I think we’ve all come to accept that “banner blindness” is a real phenomenon. Sometimes you see solutions and immediately know they just make sense. Solve Media is that.
In the early days of the Internet as an advertising medium the industry organised to create “standard ad units” for which most media companies would sell their inventory. The standards were set by the IAB (Interactive Advertising Bureau), which was founded in 1996.
Normalizing ad units obviously has a benefit. But as we’ve all gotten used to the standard “banner” across the top of our screens or the “sky scraper” along the right-hand side we’ve trained ourselves not to look there any longer. Clearly these advertisements make some impact but often the effects aren’t measurable (and even when you do see something it is often subconscious and may manifest itself later as a search query in Google and therefore harder to attribute to the banner). Some companies are solving for this problem algorithmically. More on that another day.
The industry is taking different approaches to the problem. Many are starting to have Rich Internet Application advertisements (RIA) – with ads that sometimes takeover the entire screen without the users consent – classic interruption marketing. I haven’t really looked at the stats as to the efficacy of these campaigns but it’s a clear response to banner blindness.
We all know media companies are suffering as CPMs (the amount they can charge per thousand visitors) are falling, available inventory is climbing, free content and blogs are proliferating, user attention is being divided with social networks and the core media business cash cows like classified ads have been disrupted by companies like CraigsList.
So the debate in the print media world is whether or not to insert a paywall between users and content. Rupert Murdoch, owner of The Wall Street Journal, has famously come down on the side of charging for content. Some of their content is free, but much is paid. The Financial Times allows you to view full articles but after you’ve viewed a certain number per month you have to pay a subscription. The New York Times also flirted with the idea when they created “Times Select,” a paid portion of their site including their OpEds. Like many users I just started reading the WaPo OpEds more. They cancelled this program.
But is there a better way? Enter “Solve Media” (there is a 101 second video that explains exactly what they do. Do yourself a favour and watch it if for no other reason than to see how to craft a really tight set of relevant messages for your product that are told in human and buyer’s terms. 10 out of 10 for this video. Awesome. I’m forwarding it to all of my portfolio companies. The company who made it is epipheo.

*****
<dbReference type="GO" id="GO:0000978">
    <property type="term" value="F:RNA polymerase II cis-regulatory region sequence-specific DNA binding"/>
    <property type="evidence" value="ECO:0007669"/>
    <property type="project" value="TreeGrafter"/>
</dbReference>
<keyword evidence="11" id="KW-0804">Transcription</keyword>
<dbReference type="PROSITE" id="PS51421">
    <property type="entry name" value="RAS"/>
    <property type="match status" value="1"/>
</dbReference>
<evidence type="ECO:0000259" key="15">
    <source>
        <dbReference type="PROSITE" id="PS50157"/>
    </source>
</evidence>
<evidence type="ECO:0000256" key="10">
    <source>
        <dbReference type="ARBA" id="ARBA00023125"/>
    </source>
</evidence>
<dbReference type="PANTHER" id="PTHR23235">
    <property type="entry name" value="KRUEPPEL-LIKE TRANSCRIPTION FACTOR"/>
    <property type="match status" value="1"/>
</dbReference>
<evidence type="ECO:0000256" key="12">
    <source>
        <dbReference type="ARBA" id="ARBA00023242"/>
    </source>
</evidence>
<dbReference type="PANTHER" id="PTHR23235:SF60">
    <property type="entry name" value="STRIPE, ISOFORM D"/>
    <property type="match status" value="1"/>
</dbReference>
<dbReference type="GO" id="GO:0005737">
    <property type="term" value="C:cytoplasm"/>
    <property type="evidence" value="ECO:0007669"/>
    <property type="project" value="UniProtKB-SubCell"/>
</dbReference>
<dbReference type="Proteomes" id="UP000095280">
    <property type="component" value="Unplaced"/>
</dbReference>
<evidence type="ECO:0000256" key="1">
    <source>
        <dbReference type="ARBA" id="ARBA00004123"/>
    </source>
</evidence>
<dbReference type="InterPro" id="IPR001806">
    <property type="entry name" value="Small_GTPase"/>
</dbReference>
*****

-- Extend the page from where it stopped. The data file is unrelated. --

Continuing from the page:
Solve Media offers a middle ground that they believe solves the problem. It certainly resonates with me. They allow content to stay free (Yah!) by having the user enter a small code before seeing the content much like you do with a “Captcha” screen to prove you’re a human. I know, I know. You prefer free AND no advertising. But that is a world where journalists don’t get fed and therefore choose other careers. I’m a huge believer in content owners being compensated. I pay for lots of content and other content I expect to be free (but ad supported).
The beauty of Solve Media’s ad unit is that the words you enter are not randomly generated and meaningless. They’re an ad campaign (see right example). You see the picture of dirty socks plus Tide equals clean socks and enter the words “It makes sense” to see the story you want. As it turns out this drives up brand recall dramatically versus banner advertising (73% recall versus 16% for banners) and message recall from 3% to 41%. Staggering numbers.
Am I an investor? No. I just love the concept and the founder of the company, Ari Jacoby. We first met a couple of years ago and I’ve been impressed with his startup savvy and hustle ever since. Even if he is a Redskins fan He showed me this concept nearly a year ago and he’s managed to keep the company mostly under wraps while they perfected ad units, the data measurement and user experience with advertisers such as Toyota, Microsoft, Universal Pictures, Saatchi & Saatchi, Universal McCann.
And it seems some other people also think it’s pretty clever. The very smart Chris Fralic of First Round Capital is on the board and the angel list is a who’s who of early stage investments. They also raised VC from New Atlantic Ventures and AOL Ventures.
This article originally appeared on Both Sides of the Table and is republished here with permission.
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